Slaughterhouse denied

Posted 8/15/19

Islip turns down application for a proposed poultry slaughterhouse near a residential area. Here’s the information.

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Slaughterhouse denied


ISLIP—The proposed poultry slaughterhouse, on Beaver Dam Road, is no more. 

Last week, the town’s zoning board of appeals voted 4-0 against Joseph Rosario’s proposal, which would have allowed him to operate a live market, six days a week, out of the 5,323-square-foot building that currently sits on the site. 

During the initial application process last year, Rosario stated that his proposed business would have hired four to five employees and had no more than 300 live chickens within the facility at any given time. 

The current zoning would have allowed for a chicken slaughterhouse, but the applicant also sought to create a pickup and delivery service, which isn’t allowed within an Industrial 2 district. Therefore, he applied for the special exception permit that was ultimately denied. 

Islip Town supervisor Angie Carpenter said the board’s 18-page decision cited “numerous, well-explained reasons for the denial.”

“I heard from numerous surrounding residents who objected, and certainly sympathized with their concerns,” Carpenter added. “The zoning board [of appeals] made the right decision for the town and for our residents.” 

The fight against the slaughterhouse began, last October, during an Islip Town board of appeals meeting. About 300 opponents of the facility attended the public hearing. Another 100 or so people, including residents and animal activists, also spoke out against the project, citing a wide range of concerns ranging from loud animal noises to a potential increase in violent crime.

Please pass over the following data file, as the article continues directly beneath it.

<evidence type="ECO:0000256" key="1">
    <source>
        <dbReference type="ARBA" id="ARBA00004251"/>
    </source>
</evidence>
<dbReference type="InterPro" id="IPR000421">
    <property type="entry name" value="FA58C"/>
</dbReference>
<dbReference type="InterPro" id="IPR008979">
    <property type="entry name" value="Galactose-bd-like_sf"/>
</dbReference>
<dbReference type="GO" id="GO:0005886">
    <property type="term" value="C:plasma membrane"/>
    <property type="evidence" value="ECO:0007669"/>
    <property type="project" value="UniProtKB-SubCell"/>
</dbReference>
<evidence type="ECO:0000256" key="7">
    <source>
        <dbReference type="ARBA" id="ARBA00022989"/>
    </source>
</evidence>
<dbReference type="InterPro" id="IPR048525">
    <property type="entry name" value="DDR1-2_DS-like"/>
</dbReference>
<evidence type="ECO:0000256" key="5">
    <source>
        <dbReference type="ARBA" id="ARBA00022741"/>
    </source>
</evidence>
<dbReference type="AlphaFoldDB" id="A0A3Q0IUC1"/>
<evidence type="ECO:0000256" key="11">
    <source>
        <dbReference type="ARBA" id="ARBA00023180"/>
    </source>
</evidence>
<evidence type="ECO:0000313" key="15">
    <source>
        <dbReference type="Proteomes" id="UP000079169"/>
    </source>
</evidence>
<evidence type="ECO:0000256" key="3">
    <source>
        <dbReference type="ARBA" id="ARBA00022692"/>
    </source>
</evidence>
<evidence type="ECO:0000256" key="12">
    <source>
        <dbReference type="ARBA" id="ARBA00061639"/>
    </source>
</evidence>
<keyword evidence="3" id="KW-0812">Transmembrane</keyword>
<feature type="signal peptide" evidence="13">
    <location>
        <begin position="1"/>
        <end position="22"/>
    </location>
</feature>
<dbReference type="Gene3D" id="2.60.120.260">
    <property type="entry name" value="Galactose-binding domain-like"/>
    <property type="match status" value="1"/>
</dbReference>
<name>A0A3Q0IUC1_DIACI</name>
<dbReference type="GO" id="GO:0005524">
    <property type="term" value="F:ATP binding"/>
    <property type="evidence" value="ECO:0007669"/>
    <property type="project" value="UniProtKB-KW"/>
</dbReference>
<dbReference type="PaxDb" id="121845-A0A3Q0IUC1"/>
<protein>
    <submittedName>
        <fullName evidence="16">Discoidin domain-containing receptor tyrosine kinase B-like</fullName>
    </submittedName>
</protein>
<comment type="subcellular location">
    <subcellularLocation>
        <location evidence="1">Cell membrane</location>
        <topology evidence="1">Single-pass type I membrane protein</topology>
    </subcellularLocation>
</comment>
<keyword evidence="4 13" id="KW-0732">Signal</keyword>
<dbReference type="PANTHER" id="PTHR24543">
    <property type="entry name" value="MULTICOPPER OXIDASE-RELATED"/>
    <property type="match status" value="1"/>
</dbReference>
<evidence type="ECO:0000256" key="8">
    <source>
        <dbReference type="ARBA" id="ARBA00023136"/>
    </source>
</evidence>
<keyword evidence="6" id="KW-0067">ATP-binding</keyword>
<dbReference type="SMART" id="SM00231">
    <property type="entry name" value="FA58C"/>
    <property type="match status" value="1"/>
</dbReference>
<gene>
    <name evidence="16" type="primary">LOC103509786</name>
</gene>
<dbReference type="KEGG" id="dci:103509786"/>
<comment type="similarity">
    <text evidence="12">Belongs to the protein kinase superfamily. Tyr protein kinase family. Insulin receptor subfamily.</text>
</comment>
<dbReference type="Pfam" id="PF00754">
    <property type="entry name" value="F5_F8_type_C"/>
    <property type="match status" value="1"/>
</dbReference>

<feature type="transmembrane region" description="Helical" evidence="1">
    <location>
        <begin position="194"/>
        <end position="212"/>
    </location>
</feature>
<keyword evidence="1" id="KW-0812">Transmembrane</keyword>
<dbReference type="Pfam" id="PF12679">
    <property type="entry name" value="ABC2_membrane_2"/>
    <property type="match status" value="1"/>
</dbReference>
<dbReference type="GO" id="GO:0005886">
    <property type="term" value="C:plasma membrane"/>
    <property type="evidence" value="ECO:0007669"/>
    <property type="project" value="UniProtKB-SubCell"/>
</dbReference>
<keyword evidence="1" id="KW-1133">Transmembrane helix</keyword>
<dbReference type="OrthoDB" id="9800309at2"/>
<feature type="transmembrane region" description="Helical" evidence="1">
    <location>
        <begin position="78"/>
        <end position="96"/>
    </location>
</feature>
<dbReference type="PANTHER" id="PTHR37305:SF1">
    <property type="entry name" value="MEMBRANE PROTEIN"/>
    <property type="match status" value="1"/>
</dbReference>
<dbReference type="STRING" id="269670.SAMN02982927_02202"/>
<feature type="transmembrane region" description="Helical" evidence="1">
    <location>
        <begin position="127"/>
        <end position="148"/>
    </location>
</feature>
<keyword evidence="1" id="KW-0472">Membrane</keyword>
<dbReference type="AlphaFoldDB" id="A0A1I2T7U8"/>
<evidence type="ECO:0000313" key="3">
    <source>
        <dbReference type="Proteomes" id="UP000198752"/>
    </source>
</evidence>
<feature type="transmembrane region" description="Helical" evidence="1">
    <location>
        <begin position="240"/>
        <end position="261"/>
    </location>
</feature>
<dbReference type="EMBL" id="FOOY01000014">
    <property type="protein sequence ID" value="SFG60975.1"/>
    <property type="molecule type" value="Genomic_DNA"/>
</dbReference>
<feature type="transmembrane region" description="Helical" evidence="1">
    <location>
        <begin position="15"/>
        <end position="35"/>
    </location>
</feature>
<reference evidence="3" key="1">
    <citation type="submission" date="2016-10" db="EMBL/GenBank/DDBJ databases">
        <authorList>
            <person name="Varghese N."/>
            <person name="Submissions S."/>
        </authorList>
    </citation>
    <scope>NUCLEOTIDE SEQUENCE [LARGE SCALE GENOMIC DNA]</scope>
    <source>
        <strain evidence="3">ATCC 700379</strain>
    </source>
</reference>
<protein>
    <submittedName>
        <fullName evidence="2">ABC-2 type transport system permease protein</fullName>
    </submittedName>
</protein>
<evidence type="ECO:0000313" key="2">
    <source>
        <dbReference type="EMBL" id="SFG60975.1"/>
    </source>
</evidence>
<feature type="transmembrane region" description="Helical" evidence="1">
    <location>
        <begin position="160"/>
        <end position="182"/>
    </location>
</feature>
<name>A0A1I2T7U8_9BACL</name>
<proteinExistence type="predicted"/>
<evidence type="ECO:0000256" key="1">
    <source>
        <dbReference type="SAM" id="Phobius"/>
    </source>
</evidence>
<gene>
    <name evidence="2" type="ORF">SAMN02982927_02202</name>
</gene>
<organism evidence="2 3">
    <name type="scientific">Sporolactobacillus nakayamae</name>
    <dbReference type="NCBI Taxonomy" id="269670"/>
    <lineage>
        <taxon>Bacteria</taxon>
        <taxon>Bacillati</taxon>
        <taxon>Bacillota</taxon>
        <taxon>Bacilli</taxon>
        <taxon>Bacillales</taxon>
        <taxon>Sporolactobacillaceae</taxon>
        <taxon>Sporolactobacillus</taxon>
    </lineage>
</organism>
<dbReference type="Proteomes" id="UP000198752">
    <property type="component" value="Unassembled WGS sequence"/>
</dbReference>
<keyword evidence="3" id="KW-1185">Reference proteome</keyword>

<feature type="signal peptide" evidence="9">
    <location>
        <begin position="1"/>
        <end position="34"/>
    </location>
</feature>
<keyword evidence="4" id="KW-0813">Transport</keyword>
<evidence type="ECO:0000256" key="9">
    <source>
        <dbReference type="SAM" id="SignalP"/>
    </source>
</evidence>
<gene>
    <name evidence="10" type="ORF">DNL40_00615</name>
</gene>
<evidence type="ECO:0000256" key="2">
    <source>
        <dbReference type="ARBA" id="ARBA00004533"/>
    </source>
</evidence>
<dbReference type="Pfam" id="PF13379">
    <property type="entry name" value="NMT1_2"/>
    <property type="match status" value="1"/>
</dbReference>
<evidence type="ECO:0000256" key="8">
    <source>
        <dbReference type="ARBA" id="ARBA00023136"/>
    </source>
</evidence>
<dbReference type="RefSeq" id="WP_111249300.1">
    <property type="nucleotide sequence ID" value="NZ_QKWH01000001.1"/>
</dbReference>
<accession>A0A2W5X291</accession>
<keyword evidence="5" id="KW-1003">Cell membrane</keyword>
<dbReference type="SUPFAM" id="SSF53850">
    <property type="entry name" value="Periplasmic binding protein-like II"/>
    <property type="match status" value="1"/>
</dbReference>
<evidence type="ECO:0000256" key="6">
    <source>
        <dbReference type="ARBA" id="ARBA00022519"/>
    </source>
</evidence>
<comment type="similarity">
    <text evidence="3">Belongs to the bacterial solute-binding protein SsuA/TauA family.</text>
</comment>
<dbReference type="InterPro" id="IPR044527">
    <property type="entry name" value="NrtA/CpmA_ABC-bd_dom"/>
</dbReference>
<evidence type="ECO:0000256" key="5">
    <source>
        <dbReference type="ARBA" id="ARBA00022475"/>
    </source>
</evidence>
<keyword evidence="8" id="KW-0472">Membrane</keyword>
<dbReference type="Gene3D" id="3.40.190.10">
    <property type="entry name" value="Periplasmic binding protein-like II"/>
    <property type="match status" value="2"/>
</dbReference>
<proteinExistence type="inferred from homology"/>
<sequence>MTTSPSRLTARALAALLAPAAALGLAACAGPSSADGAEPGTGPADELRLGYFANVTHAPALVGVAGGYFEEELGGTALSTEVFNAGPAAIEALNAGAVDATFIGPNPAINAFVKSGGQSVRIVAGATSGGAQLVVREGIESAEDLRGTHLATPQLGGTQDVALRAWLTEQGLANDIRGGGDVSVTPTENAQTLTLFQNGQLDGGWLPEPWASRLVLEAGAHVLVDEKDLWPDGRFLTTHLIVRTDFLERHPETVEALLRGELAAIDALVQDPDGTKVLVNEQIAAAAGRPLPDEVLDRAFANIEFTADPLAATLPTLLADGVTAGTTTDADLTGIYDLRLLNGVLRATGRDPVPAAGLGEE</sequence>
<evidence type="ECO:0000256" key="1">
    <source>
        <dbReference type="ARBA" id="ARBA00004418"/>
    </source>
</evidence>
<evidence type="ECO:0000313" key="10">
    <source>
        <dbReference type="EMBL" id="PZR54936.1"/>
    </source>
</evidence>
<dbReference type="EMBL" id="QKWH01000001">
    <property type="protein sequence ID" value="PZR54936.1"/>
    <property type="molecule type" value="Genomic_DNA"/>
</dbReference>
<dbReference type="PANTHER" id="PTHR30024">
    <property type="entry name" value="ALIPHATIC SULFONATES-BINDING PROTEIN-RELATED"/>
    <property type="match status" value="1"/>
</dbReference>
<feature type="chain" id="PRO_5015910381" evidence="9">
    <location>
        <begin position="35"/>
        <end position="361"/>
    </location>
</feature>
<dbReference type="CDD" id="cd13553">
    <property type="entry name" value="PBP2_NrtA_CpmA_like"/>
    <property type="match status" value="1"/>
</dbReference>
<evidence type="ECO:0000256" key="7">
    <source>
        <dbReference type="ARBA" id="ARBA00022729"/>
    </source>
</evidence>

Rosario, a Huntington resident, already owns and operates a poultry slaughterhouse in Queens, which drew the attention of PETA activists who documented animals’ remains, including blood, feathers and feces, that made their way outside the facility. 

It was during last year’s board of appeals meeting that Rosario failed to provide record documents and disclose the name of his business in Queens. 

The incident not only prompted several residents to demand the application be thrown away then and there, but also caused one of the board members, William D. Wexler, to appear more than frustrated as he called on the applicant’s lawyer to disclose the necessary information. 

John Di Leonardo, president of Long Island Orchestrating for Nature and a manager for PETA, had been following the situation closely since it began. He has since applauded the board’s decision. 

“Chickens are wonderful, intelligent animals with complex social structures and incredible memories, yet each year, billions of lives are reduced to pain and misery in slaughterhouses across the country – something that local residents won’t see happening on their street,” the animal activist wrote in a statement. 

Di Leonardo, a Nassau resident, also asked residents, including those who opposed the slaughterhouse, to “spare animals’ lives by going vegan” and thanked officials for “keeping a filthy facility out of their beautiful town.” 


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